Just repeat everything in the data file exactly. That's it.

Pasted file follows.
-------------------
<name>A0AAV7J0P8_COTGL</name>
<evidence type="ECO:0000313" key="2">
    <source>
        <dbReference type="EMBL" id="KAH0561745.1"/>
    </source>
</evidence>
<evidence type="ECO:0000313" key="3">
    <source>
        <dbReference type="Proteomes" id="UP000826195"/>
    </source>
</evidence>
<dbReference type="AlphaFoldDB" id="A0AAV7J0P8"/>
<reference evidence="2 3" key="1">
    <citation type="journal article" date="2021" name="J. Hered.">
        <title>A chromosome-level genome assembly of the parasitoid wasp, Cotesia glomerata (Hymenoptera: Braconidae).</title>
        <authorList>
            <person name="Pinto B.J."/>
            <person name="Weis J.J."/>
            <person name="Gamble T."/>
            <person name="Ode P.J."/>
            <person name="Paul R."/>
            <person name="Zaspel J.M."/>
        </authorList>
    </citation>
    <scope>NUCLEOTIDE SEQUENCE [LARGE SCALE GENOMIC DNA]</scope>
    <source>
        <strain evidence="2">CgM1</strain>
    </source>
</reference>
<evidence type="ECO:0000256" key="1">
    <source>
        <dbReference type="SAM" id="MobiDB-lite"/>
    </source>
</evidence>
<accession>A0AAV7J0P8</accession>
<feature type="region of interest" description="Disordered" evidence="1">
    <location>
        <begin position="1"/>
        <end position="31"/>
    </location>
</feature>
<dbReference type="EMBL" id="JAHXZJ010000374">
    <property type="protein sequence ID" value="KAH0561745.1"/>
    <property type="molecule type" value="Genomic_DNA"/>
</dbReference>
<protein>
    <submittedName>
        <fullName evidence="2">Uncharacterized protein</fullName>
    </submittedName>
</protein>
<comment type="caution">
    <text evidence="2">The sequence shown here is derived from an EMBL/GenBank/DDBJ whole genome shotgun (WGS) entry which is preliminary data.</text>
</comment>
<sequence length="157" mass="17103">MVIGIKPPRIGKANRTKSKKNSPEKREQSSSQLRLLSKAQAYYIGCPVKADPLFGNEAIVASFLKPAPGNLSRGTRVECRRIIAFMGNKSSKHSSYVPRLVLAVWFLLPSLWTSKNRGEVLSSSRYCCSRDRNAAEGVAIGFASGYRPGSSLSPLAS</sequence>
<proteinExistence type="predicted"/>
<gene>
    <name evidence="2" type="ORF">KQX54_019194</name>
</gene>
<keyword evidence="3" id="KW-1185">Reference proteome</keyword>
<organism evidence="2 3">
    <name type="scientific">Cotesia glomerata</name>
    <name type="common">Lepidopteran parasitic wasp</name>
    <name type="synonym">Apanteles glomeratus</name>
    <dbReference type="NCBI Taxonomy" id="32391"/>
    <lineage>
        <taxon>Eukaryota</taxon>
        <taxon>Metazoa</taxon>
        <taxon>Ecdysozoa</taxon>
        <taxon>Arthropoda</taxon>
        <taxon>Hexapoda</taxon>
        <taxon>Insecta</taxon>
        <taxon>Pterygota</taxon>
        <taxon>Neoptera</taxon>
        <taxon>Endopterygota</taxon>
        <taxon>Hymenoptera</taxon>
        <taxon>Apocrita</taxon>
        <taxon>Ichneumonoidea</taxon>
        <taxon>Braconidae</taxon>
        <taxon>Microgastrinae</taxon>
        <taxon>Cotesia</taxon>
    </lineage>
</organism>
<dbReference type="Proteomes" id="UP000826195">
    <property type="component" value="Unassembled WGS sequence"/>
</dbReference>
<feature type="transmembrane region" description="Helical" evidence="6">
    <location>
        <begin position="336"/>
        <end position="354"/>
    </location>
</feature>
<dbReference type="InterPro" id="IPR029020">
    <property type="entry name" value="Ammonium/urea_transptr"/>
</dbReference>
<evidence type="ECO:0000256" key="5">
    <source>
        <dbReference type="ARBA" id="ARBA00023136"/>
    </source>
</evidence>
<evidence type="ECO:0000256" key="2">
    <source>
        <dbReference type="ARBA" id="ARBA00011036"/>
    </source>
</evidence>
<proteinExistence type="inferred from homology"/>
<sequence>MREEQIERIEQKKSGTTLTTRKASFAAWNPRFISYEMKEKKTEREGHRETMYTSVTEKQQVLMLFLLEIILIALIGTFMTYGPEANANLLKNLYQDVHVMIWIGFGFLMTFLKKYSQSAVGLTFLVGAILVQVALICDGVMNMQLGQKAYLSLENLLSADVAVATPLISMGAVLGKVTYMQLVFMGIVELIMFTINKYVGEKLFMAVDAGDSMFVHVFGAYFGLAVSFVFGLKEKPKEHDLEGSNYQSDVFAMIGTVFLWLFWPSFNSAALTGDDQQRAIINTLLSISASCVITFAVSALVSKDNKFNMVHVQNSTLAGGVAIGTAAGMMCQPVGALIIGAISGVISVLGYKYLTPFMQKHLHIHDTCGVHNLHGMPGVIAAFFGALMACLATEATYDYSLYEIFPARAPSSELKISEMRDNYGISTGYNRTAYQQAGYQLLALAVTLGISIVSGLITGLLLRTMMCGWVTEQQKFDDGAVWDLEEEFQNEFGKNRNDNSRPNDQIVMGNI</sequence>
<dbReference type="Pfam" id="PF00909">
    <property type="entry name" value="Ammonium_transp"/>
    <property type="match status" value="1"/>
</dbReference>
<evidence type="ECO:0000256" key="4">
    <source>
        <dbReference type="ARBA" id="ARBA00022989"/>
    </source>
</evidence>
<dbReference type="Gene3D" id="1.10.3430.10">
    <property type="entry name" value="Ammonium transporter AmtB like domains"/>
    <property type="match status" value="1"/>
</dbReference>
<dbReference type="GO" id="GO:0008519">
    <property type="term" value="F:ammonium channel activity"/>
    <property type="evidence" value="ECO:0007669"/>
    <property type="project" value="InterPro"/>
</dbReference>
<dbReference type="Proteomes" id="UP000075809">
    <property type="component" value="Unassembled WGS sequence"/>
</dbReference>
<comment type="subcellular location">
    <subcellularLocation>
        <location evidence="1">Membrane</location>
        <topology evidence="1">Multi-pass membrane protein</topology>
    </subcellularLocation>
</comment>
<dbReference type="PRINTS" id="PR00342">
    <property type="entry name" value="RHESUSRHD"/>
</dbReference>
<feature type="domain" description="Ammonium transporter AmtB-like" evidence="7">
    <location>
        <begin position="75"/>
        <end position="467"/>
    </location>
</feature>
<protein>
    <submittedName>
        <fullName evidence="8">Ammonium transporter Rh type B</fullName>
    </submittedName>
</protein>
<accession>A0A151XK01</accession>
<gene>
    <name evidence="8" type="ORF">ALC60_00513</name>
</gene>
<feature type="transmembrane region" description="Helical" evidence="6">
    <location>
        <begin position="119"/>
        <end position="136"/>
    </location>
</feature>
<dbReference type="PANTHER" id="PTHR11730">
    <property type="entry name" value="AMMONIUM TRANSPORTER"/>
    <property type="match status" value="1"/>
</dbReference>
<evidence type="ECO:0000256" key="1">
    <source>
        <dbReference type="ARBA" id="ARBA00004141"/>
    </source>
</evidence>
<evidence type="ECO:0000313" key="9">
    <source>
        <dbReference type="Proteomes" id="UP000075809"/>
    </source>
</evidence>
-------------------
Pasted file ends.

<name>A0AAV7J0P8_COTGL</name>
<evidence type="ECO:0000313" key="2">
    <source>
        <dbReference type="EMBL" id="KAH0561745.1"/>
    </source>
</evidence>
<evidence type="ECO:0000313" key="3">
    <source>
        <dbReference type="Proteomes" id="UP000826195"/>
    </source>
</evidence>
<dbReference type="AlphaFoldDB" id="A0AAV7J0P8"/>
<reference evidence="2 3" key="1">
    <citation type="journal article" date="2021" name="J. Hered.">
        <title>A chromosome-level genome assembly of the parasitoid wasp, Cotesia glomerata (Hymenoptera: Braconidae).</title>
        <authorList>
            <person name="Pinto B.J."/>
            <person name="Weis J.J."/>
            <person name="Gamble T."/>
            <person name="Ode P.J."/>
            <person name="Paul R."/>
            <person name="Zaspel J.M."/>
        </authorList>
    </citation>
    <scope>NUCLEOTIDE SEQUENCE [LARGE SCALE GENOMIC DNA]</scope>
    <source>
        <strain evidence="2">CgM1</strain>
    </source>
</reference>
<evidence type="ECO:0000256" key="1">
    <source>
        <dbReference type="SAM" id="MobiDB-lite"/>
    </source>
</evidence>
<accession>A0AAV7J0P8</accession>
<feature type="region of interest" description="Disordered" evidence="1">
    <location>
        <begin position="1"/>
        <end position="31"/>
    </location>
</feature>
<dbReference type="EMBL" id="JAHXZJ010000374">
    <property type="protein sequence ID" value="KAH0561745.1"/>
    <property type="molecule type" value="Genomic_DNA"/>
</dbReference>
<protein>
    <submittedName>
        <fullName evidence="2">Uncharacterized protein</fullName>
    </submittedName>
</protein>
<comment type="caution">
    <text evidence="2">The sequence shown here is derived from an EMBL/GenBank/DDBJ whole genome shotgun (WGS) entry which is preliminary data.</text>
</comment>
<sequence length="157" mass="17103">MVIGIKPPRIGKANRTKSKKNSPEKREQSSSQLRLLSKAQAYYIGCPVKADPLFGNEAIVASFLKPAPGNLSRGTRVECRRIIAFMGNKSSKHSSYVPRLVLAVWFLLPSLWTSKNRGEVLSSSRYCCSRDRNAAEGVAIGFASGYRPGSSLSPLAS</sequence>
<proteinExistence type="predicted"/>
<gene>
    <name evidence="2" type="ORF">KQX54_019194</name>
</gene>
<keyword evidence="3" id="KW-1185">Reference proteome</keyword>
<organism evidence="2 3">
    <name type="scientific">Cotesia glomerata</name>
    <name type="common">Lepidopteran parasitic wasp</name>
    <name type="synonym">Apanteles glomeratus</name>
    <dbReference type="NCBI Taxonomy" id="32391"/>
    <lineage>
        <taxon>Eukaryota</taxon>
        <taxon>Metazoa</taxon>
        <taxon>Ecdysozoa</taxon>
        <taxon>Arthropoda</taxon>
        <taxon>Hexapoda</taxon>
        <taxon>Insecta</taxon>
        <taxon>Pterygota</taxon>
        <taxon>Neoptera</taxon>
        <taxon>Endopterygota</taxon>
        <taxon>Hymenoptera</taxon>
        <taxon>Apocrita</taxon>
        <taxon>Ichneumonoidea</taxon>
        <taxon>Braconidae</taxon>
        <taxon>Microgastrinae</taxon>
        <taxon>Cotesia</taxon>
    </lineage>
</organism>
<dbReference type="Proteomes" id="UP000826195">
    <property type="component" value="Unassembled WGS sequence"/>
</dbReference>
<feature type="transmembrane region" description="Helical" evidence="6">
    <location>
        <begin position="336"/>
        <end position="354"/>
    </location>
</feature>
<dbReference type="InterPro" id="IPR029020">
    <property type="entry name" value="Ammonium/urea_transptr"/>
</dbReference>
<evidence type="ECO:0000256" key="5">
    <source>
        <dbReference type="ARBA" id="ARBA00023136"/>
    </source>
</evidence>
<evidence type="ECO:0000256" key="2">
    <source>
        <dbReference type="ARBA" id="ARBA00011036"/>
    </source>
</evidence>
<proteinExistence type="inferred from homology"/>
<sequence>MREEQIERIEQKKSGTTLTTRKASFAAWNPRFISYEMKEKKTEREGHRETMYTSVTEKQQVLMLFLLEIILIALIGTFMTYGPEANANLLKNLYQDVHVMIWIGFGFLMTFLKKYSQSAVGLTFLVGAILVQVALICDGVMNMQLGQKAYLSLENLLSADVAVATPLISMGAVLGKVTYMQLVFMGIVELIMFTINKYVGEKLFMAVDAGDSMFVHVFGAYFGLAVSFVFGLKEKPKEHDLEGSNYQSDVFAMIGTVFLWLFWPSFNSAALTGDDQQRAIINTLLSISASCVITFAVSALVSKDNKFNMVHVQNSTLAGGVAIGTAAGMMCQPVGALIIGAISGVISVLGYKYLTPFMQKHLHIHDTCGVHNLHGMPGVIAAFFGALMACLATEATYDYSLYEIFPARAPSSELKISEMRDNYGISTGYNRTAYQQAGYQLLALAVTLGISIVSGLITGLLLRTMMCGWVTEQQKFDDGAVWDLEEEFQNEFGKNRNDNSRPNDQIVMGNI</sequence>
<dbReference type="Pfam" id="PF00909">
    <property type="entry name" value="Ammonium_transp"/>
    <property type="match status" value="1"/>
</dbReference>
<evidence type="ECO:0000256" key="4">
    <source>
        <dbReference type="ARBA" id="ARBA00022989"/>
    </source>
</evidence>
<dbReference type="Gene3D" id="1.10.3430.10">
    <property type="entry name" value="Ammonium transporter AmtB like domains"/>
    <property type="match status" value="1"/>
</dbReference>
<dbReference type="GO" id="GO:0008519">
    <property type="term" value="F:ammonium channel activity"/>
    <property type="evidence" value="ECO:0007669"/>
    <property type="project" value="InterPro"/>
</dbReference>
<dbReference type="Proteomes" id="UP000075809">
    <property type="component" value="Unassembled WGS sequence"/>
</dbReference>
<comment type="subcellular location">
    <subcellularLocation>
        <location evidence="1">Membrane</location>
        <topology evidence="1">Multi-pass membrane protein</topology>
    </subcellularLocation>
</comment>
<dbReference type="PRINTS" id="PR00342">
    <property type="entry name" value="RHESUSRHD"/>
</dbReference>
<feature type="domain" description="Ammonium transporter AmtB-like" evidence="7">
    <location>
        <begin position="75"/>
        <end position="467"/>
    </location>
</feature>
<protein>
    <submittedName>
        <fullName evidence="8">Ammonium transporter Rh type B</fullName>
    </submittedName>
</protein>
<accession>A0A151XK01</accession>
<gene>
    <name evidence="8" type="ORF">ALC60_00513</name>
</gene>
<feature type="transmembrane region" description="Helical" evidence="6">
    <location>
        <begin position="119"/>
        <end position="136"/>
    </location>
</feature>
<dbReference type="PANTHER" id="PTHR11730">
    <property type="entry name" value="AMMONIUM TRANSPORTER"/>
    <property type="match status" value="1"/>
</dbReference>
<evidence type="ECO:0000256" key="1">
    <source>
        <dbReference type="ARBA" id="ARBA00004141"/>
    </source>
</evidence>
<evidence type="ECO:0000313" key="9">
    <source>
        <dbReference type="Proteomes" id="UP000075809"/>
    </source>
</evidence>